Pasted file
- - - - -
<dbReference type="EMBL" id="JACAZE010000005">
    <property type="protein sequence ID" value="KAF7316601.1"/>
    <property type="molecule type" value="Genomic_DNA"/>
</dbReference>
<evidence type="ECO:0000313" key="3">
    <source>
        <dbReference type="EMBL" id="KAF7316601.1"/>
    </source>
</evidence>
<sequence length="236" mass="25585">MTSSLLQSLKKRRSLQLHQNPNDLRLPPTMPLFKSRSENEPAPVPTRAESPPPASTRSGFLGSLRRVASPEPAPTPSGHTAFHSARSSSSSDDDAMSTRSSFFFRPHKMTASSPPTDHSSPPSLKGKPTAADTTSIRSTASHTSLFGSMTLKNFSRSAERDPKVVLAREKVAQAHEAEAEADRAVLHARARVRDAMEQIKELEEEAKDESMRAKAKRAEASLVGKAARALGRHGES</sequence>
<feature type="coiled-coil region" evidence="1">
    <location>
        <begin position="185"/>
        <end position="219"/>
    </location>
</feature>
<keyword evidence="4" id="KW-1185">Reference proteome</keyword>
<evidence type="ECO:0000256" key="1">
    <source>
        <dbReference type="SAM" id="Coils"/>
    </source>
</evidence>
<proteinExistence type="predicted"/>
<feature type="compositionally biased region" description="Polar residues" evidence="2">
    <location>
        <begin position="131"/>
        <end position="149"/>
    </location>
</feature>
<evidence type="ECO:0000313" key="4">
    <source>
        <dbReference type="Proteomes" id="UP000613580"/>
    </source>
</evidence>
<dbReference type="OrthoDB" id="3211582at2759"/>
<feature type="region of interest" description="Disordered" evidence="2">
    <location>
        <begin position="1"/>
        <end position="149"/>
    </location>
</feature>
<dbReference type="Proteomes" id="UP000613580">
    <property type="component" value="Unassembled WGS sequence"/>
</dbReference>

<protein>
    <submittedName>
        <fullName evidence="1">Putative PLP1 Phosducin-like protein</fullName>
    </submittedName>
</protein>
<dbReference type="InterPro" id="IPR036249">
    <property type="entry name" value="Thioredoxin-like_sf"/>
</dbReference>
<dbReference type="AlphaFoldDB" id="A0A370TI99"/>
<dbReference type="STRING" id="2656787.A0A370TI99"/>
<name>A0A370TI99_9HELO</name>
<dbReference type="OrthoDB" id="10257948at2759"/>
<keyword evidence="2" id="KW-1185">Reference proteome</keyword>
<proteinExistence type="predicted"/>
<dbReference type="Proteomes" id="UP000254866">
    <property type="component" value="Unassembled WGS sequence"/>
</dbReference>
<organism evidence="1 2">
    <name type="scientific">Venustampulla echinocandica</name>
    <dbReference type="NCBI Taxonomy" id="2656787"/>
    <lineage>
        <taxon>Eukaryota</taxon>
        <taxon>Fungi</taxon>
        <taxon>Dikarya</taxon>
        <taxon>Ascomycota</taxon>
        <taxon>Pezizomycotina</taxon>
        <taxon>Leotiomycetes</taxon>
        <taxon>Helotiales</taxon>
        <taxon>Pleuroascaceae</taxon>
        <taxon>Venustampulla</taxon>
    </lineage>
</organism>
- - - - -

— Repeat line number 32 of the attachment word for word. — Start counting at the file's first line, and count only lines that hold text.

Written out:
        <dbReference type="Proteomes" id="UP000613580"/>